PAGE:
Why Alpine Linux?
When you Dockerize a Rails application, you have to choose which distribution of Linux you want your container to use.
When I first started Dockerizing my applications I used Ubuntu for my containers because that was the distro I was familiar with. Unfortunately I discovered that using Ubuntu results in slow builds, slow running of commands, and large image sizes.
I discovered that Alpine Linux is popular for Docker containers because it affords better performance and smaller images.
Alpine + Capybara problems
Alpine had its own drawback though: I couldn’t run my tests because it wasn’t as straightforward in Alpine to get a Capybara + ChromeDriver configuration working on Alpine.
The evident reason for this is that Alpine can’t run a normal Chrome package the way Ubuntu can. Instead, it’s typical on Alpine to use Chromium, which doesn’t quite play nice with Capybara the way Chrome does.
How to get Alpine + Capyabara working
There are three steps to getting Capybara working on Alpine.
- Use selenium-webdriver instead of webdrivers
- Install chromium, chromium-chromedriver and selenium on your Docker image
- Configure a Capybara driver
Use selenium-webdriver instead of webdrivers
The first step is very simple: if you happen to be using the
webdrivers gem in your
Gemfile, replace it with
Install chromium, chromium-chromedriver and selenium on your Docker image
The next step is to alter your
Dockerfile so that
selenium are installed.
Below is a
Dockerfile from one of my projects (which is based on Mike Rogers’ fantastic Docker-Rails template).
I’ll call out the relevant bits of the file.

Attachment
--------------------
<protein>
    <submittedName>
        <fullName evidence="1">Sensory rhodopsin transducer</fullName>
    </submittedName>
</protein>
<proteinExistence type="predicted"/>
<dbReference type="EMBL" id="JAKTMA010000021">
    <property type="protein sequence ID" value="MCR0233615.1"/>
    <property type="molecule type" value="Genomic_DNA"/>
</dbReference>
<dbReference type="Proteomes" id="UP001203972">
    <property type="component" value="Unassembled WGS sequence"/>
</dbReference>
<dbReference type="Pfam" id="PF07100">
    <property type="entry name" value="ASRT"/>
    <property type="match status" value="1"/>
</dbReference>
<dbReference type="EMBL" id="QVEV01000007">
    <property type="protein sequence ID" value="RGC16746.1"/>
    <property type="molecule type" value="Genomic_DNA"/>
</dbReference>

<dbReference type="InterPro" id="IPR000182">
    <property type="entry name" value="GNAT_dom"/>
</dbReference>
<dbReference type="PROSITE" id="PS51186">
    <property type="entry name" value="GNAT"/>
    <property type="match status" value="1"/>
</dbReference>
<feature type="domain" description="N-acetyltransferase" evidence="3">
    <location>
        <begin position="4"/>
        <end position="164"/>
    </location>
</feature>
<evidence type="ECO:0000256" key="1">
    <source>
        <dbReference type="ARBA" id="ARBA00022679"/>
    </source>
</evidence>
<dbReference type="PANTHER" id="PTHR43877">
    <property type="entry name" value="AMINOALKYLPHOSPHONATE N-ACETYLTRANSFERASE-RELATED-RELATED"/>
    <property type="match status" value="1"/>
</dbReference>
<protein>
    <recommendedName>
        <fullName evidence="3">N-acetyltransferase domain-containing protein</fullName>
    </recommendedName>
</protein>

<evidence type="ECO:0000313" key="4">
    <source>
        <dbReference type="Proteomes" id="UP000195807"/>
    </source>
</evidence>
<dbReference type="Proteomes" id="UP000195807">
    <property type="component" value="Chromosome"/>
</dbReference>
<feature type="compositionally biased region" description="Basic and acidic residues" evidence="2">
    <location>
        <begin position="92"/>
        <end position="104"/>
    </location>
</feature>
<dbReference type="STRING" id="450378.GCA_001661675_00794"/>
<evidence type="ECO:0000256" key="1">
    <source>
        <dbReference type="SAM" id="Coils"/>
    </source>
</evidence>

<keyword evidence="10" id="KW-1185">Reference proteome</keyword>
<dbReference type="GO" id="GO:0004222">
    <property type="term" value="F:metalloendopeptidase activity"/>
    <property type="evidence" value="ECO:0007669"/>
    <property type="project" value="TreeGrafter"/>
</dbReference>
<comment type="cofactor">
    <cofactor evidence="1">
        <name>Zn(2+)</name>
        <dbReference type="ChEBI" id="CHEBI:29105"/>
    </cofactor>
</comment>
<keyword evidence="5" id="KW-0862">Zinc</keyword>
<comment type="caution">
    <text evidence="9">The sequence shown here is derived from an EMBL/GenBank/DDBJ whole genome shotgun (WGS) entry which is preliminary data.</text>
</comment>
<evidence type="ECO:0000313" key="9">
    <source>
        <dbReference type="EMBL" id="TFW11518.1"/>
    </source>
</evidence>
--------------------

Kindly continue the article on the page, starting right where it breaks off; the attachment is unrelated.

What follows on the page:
chromium chromium-chromedriver python3 python3-dev py3-pip
This line, as you can see, installs
chromium-chromedriver. It also installs
pip3 and its dependencies because we need
pip3 in order to install Selenium. (If you don’t know,
pip3 is a Python package manager.)
Here’s the line that installs Selenium:
RUN pip3 install -U selenium
And here’s the full
FROM ruby:2.7.2-alpine AS builder RUN apk add --no-cache \ build-base libffi-dev \ nodejs yarn tzdata \ postgresql-dev postgresql-client zlib-dev libxml2-dev libxslt-dev readline-dev bash \ # # For testing chromium chromium-chromedriver python3 python3-dev py3-pip \ # # Nice-to-haves git vim \ # # Fixes watch file issues with things like HMR libnotify-dev RUN pip3 install -U selenium FROM builder AS development # Add the current apps files into docker image RUN mkdir -p /usr/src/app WORKDIR /usr/src/app # Install any extra dependencies via Aptfile - These are installed on Heroku # COPY Aptfile /usr/src/app/Aptfile # RUN apk add --update $(cat /usr/src/app/Aptfile | xargs) ENV PATH /usr/src/app/bin:$PATH # Install latest bundler RUN bundle config --global silence_root_warning 1 EXPOSE 3000 CMD ["rails", "server", "-b", "0.0.0.0", "-p", "3000"] FROM development AS production COPY Gemfile /usr/src/app COPY .ruby-version /usr/src/app COPY Gemfile.lock /usr/src/app COPY package.json /usr/src/app COPY yarn.lock /usr/src/app # Install Ruby Gems RUN bundle config set deployment 'true' RUN bundle config set without 'development:test' RUN bundle check || bundle install --jobs=$(nproc) # Install Yarn Libraries RUN yarn install --check-files # Copy the rest of the app COPY . /usr/src/app # Precompile the assets RUN RAILS_SERVE_STATIC_FILES=enabled SECRET_KEY_BASE=secret-key-base RAILS_ENV=production RACK_ENV=production NODE_ENV=production bundle exec rake assets:precompile # Precompile Bootsnap run RAILS_SERVE_STATIC_FILES=enabled SECRET_KEY_BASE=secret-key-base RAILS_ENV=production RACK_ENV=production NODE_ENV=production bundle exec bootsnap precompile --gemfile app/ lib/
The next step is to configure a Capybara driver.
Configure a Capybara driver
Below is the Capybara configuration that I use for one of my projects. This configuration is actually identical to the config I used before I started using Docker, so there’s nothing special here related to Alpine Linux, but the Alpine Linux configuration described in this post won’t work without something like this.
Remember to make sure that the line in
spec/rails_helper that includes files from
spec/support is uncommented so this file gets loaded.